Former state Sen. Ron Rice’s legacy can be summed up in one phrase: He was someone who never thought about his legacy.
So said Leslie Anderson, the longtime CEO of the New Jersey Redevelopment Authority — an organization Rice helped create by sponsoring legislation for the NJRA more than 25 years ago.
The NJRA, which serves as a funding mechanism — often the first funding mechanism — for development in urban areas, has had an incredible impact on the state. It has directly invested more than $400 million, which has helped leverage an additional $3.8 billion for projects that previously would have never been funded.
“Sen. Rice, because of his belief in urban communities, communities of color and people of color, fought consistently for the purpose and the value of the NJRA in the landscape of entities providing financing to improve the quality of life throughout the state of New Jersey, but particularly in his beloved Essex County and Newark,” Anderson said. “He was a true champion for our urban centers.”
Rice, 77, died Wednesday after a battle with cancer.
Rice was remembered fondly by politicians of both parties for being a civil rights icon — one who always shot straight and fought the good fight.
Those who knew him best remembered him for his personality — a sense of loyalty for truth and justice and just good in people, over anything else.
Tara Dowdell, the founder and CEO of the Tara Dowdell Group, first met Rice when she was just 25 and serving as appointments director for Gov. Jim McGreevey.
A tough job in any administration, McGreevey’s desire to ensure that more people of color were given an opportunity put Dowdell in the line of fire of many elected officials who were used to having their requests pushed through.
“Imagine being in that position when you were 25 years old, having to tell some pretty prominent people that they couldn’t serve on a board or the person they recommended weren’t going to move forward,” she said. “That didn’t go over well.
“But he was one of the people that I knew I could count on to support me.”
And to support and champion people of underserved communities.
“He was a champion for DEI before we called it diversity, equity & inclusion,” Dowdell said. “He was an ardent champion of ensuring that that Black people — or anyone from a marginalized community — had a seat at the table and had access to power and an opportunity.”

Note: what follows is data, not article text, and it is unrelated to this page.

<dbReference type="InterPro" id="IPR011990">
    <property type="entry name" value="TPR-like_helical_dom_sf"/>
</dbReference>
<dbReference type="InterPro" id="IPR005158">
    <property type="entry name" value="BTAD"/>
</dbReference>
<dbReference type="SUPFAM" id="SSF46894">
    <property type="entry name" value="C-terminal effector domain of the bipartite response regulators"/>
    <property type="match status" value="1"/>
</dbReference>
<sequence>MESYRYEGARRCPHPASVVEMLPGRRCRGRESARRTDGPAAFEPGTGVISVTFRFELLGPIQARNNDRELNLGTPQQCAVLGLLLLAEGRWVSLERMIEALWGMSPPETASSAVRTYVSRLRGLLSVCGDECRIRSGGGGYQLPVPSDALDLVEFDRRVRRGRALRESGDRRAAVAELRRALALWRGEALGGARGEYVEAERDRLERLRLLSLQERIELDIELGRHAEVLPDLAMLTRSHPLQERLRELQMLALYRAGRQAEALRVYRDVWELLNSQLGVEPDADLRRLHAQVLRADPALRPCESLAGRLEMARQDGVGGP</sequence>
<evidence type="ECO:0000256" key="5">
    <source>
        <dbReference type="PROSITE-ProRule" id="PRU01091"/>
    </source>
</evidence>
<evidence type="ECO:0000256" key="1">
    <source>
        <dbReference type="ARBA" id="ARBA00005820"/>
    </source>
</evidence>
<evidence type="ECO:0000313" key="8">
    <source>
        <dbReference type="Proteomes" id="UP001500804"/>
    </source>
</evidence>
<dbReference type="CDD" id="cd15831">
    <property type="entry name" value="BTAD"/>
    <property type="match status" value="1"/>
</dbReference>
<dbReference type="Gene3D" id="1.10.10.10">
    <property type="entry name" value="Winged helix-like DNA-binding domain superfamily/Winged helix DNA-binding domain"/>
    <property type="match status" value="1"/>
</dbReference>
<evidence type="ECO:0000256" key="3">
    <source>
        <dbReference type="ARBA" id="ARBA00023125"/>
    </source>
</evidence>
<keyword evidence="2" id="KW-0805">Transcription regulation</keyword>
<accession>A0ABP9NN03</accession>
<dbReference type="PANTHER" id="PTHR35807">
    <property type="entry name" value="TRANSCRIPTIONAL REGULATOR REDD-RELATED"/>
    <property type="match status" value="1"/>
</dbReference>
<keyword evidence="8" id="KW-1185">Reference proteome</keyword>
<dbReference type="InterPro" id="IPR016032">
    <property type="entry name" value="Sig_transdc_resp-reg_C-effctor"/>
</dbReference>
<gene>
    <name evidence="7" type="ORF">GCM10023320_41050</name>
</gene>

A man ahead of his time? Anderson remembers him that way, too. After all, it was the basis of the NJRA.
“There is a whole conversation right now about developers of color gaining access to capital,” she said. “We were created 25 years ago to address that issue — to give them access to capital.”
The NJRA, when it began in 1997, received an initial allocation of $9 million.
Rice kept pushing for more — and he kept pushing Anderson to do more.
“Knowing that he was advocating for us meant all the difference,” she said. “It allowed us the freedom to undertake the efforts and the projects that needed to be done. They weren’t sexy, they weren’t popular. And, oftentimes, they were not huge.
“But, what we were able to complete — even if it were just a single house — made a tremendous difference in people’s lives and people’s neighborhoods.”
Rice’s support has enabled the NJRA to become a national model.
“We go in first,” Anderson said. “We go into some of New Jersey’s most distressed communities and take the greatest risk to jumpstart development to attract other investment.”
In addition to serving his community, he served others. Both Anderson and Dowdell cited Rice as a major mentor of their careers.
When Dowdell joined the private sector, starting her own strategic marketing and consulting firm in 2006, Rice continued to be a big supporter — often giving Dowdell’s team a chance to present their services when opportunities arose.
Anderson said Rice’s support is a key reason she has been given the opportunity to do the great work she does — regardless of which party is serving as governor.
They both know there are hundreds more who can tell the same stories.
“He was a servant leader,” she said. “It was never about him. It was always about the people that he served. He willingly shared power. He wanted people to be engaged. And he gave opportunities for others to serve.”
That is the essence of Ron Rice: always giving to his community and his constituents.
“He was courageous and fearless and committed, because, no matter what was going on around him, he was going to stick to his principles,” Anderson said. “And you could not shake him. Not a lot of people have that.”
Newark and Essex County and the state of New Jersey are better off because he did. That’s a legacy.